Inside Penetration Testing

Part II: Navigating Common Vulnerabilities & Challenges

In this second chapter, our pentester will uncover some of the most common vulnerabilities encountered and reflect upon the daily challenges faced during an application pentest. However, this raises the question of whether there are indeed common vulnerabilities, given we discussed the uniqueness of each application in the first part.

The answer is yes. Certain aspects of applications provide pentesters with recurring exploitable flaws. For web applications, the most common vulnerability is IDOR (Insecure Direct Object Reference), which enables an attacker to access, edit, or delete resources from users or organizations. Another frequently flawed aspect of applications lies in their functionalities, especially in file uploading. In most cases, a poorly implemented file upload feature results in a remote code execution vulnerability, allowing the attacker to control the entire website


For networks, the weak link often lies closer to home – the printer. It frequently serves as an initial gateway for a pentester to access devices. Password reuse, especially with admin passwords on client computers, is another common flaw. When a pentester gains access to a device (e.g., through a printer) as an admin, they will try to retrieve all accessible passwords and start conducting password spraying on other network-connected computers (testing all retrieved passwords on every possible computer)

But not every project is as straightforward as it seems. Pentesters can face many challenges when dealing with more secure applications. Standard methods may not work, requiring adaptation. This circles back to the first part, where understanding the application thoroughly was emphasized. Every request will need to be reanalyzed and tested (especially IDORs) to identify as many vulnerabilities as possible. Sometimes, they must look at the application from a different perspective or delve deeper to identify more flaws.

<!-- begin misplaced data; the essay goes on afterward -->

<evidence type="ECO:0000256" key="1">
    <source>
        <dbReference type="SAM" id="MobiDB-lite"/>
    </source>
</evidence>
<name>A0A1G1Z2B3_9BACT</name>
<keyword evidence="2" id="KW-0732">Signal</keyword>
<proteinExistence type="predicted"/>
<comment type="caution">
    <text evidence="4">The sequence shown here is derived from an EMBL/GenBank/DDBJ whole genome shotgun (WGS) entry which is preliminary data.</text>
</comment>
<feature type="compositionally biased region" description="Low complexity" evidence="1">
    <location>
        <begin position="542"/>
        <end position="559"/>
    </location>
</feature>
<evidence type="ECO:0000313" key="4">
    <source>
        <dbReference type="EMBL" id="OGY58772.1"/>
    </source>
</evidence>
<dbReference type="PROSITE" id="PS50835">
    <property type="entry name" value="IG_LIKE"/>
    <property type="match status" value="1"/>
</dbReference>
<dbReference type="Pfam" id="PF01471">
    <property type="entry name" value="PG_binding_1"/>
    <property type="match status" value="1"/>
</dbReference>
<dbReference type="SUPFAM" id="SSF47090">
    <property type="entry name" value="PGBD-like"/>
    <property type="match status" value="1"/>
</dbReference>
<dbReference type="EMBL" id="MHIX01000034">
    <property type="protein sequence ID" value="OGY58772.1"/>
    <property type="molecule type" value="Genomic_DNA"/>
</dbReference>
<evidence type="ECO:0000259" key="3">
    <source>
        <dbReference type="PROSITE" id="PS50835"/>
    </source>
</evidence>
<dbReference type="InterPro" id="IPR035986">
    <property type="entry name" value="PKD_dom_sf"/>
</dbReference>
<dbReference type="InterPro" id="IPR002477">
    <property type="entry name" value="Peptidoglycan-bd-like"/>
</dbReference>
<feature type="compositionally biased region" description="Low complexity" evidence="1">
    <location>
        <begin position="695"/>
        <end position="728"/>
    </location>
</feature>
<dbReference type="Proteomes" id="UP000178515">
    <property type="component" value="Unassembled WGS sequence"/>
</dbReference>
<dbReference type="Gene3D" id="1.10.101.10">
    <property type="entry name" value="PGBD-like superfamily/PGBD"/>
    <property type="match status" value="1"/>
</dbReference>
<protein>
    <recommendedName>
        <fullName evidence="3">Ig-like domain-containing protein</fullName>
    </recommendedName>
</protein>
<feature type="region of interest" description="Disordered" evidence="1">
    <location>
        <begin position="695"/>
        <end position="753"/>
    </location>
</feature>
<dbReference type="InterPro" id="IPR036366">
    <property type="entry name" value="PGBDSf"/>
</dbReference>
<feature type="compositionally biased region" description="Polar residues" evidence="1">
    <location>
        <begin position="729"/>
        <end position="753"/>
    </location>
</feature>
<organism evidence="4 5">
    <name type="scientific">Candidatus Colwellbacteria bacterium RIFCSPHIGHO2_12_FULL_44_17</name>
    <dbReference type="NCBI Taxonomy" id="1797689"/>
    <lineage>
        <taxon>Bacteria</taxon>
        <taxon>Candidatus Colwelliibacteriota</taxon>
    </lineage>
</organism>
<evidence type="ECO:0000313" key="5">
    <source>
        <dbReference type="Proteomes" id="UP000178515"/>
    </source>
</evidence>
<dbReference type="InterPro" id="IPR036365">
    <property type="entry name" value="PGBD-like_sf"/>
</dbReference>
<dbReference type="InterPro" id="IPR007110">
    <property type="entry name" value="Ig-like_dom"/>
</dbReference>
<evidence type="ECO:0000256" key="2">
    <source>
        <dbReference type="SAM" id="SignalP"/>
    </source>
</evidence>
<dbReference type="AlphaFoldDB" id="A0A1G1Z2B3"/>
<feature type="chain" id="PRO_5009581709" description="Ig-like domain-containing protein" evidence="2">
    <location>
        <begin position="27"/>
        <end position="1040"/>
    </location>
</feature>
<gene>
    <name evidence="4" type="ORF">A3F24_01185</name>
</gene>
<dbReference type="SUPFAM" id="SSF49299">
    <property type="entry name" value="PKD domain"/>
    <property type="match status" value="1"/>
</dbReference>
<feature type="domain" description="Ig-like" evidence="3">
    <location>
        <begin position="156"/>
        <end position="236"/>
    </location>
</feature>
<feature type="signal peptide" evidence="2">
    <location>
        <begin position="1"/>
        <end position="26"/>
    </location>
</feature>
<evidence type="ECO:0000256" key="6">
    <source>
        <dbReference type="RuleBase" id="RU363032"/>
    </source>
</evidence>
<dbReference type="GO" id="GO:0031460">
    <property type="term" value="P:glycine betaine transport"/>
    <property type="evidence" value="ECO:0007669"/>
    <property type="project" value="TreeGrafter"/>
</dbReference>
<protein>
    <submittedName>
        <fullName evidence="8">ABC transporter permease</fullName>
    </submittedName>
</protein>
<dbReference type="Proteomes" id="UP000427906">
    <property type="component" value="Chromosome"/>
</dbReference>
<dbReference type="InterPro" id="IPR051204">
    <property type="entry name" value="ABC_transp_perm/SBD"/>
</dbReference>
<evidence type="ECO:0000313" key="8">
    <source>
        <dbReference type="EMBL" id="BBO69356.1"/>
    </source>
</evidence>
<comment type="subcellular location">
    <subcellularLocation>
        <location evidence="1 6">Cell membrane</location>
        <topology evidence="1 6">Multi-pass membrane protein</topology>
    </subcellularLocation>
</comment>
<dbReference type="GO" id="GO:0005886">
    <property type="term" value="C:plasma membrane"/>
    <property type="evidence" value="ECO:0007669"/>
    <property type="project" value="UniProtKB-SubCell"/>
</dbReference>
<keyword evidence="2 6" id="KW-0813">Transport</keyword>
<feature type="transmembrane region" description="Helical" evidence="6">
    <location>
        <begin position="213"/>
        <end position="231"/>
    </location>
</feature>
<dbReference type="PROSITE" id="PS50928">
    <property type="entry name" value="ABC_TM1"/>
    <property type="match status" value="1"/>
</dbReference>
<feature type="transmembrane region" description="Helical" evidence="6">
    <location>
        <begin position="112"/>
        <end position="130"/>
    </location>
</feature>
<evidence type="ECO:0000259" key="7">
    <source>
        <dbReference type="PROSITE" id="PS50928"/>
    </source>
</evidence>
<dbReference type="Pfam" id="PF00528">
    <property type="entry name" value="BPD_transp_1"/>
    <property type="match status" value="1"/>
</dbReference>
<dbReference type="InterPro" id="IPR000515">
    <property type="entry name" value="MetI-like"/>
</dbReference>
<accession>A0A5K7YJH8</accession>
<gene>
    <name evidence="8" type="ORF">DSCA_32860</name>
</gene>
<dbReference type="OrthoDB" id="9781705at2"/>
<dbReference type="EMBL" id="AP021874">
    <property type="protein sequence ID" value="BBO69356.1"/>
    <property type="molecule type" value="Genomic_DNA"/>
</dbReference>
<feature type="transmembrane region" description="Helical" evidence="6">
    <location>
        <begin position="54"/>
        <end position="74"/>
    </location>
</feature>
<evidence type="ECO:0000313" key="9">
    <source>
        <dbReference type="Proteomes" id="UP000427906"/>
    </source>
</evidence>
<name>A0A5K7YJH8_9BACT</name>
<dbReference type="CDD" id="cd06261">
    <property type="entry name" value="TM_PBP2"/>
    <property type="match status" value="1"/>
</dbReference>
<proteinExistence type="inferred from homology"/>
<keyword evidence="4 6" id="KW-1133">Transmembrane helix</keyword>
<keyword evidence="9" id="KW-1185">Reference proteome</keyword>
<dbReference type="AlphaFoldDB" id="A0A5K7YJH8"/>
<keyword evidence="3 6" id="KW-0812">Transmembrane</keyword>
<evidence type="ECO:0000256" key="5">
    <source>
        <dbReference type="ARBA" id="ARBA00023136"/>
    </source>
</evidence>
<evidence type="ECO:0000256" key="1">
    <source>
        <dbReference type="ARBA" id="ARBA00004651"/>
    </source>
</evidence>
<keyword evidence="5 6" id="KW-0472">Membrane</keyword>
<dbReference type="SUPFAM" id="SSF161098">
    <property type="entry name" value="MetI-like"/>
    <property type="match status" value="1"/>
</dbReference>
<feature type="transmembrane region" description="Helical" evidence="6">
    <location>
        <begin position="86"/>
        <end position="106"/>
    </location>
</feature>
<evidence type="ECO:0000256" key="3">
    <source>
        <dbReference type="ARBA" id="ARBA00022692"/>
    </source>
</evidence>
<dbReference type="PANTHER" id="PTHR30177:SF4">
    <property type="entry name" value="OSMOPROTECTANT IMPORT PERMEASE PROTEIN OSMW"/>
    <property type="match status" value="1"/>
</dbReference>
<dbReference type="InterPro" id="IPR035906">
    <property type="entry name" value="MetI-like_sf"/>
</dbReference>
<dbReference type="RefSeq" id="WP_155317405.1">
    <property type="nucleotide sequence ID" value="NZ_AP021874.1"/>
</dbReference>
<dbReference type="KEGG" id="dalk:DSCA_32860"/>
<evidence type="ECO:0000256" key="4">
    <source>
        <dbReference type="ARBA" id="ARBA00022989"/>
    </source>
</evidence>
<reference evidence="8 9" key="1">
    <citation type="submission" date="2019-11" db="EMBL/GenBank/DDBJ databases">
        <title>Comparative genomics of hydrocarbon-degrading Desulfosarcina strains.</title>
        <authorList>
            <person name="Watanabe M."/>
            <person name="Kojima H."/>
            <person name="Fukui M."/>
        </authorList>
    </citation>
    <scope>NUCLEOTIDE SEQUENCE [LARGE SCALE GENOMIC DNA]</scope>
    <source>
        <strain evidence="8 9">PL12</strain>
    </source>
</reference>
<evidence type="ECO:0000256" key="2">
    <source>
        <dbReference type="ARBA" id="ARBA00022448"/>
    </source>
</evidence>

Hard work is essential because each critical find underscores the importance of a pentest. Consider the following examples to illustrate its significance: If a website is not properly secured, an unauthorized person could take control of it, accessing, editing, or deleting its content. Such findings need not be critical; even an IDOR could have severe repercussions. Another example is URL tampering after receiving a fine, where you could allocate the penalty to someone else.

Game OverIn network pentesting, crucial finds can lead to gaining control over the domain controller. This grants control over every machine connected to the network. When unethical hackers achieve this, it is game over. They can deploy ransomware, making recovery for the company extremely difficult. The financial impact can be devastating.

Final Thoughts

In conclusion, while there are many easy vulnerabilities to exploit, numerous challenges also arise. Ultimately, the company that does not undergo a pentest remains at risk, as its vulnerabilities will eventually be exploited by hostile attackers, rather than being exposed by a pentester.

Spinae Security Specialists Are Here to Help

Relying on the right technology, also applies for companies you cooperate with. At Spinae, we aim to earn your trust by giving you accurate and realistic cybersecurity advice. With our approach and perseverance we want to showcase how committed we are in keeping your company secure. Find out more about application pentesting here: IT Security Penetration Tests – Spinae

If you’d like to learn more about cybersecurity or how we can assist your company, feel free to reach out to us:

About the author

Timo De Clercq is our lead application pentester at Spinae. As a teenager he started developing his own applications and immediately found out that things could be used in other ways than intended when not being careful. He got his degree as Cyber Security Professional at Howest University College Brugge, Belgium and started his professional career as security researcher at Howest University College. He later came on board at Spinae as our lead application pentester. In his free time, he is a bounty hunter on several cyber security bounty hunting platforms.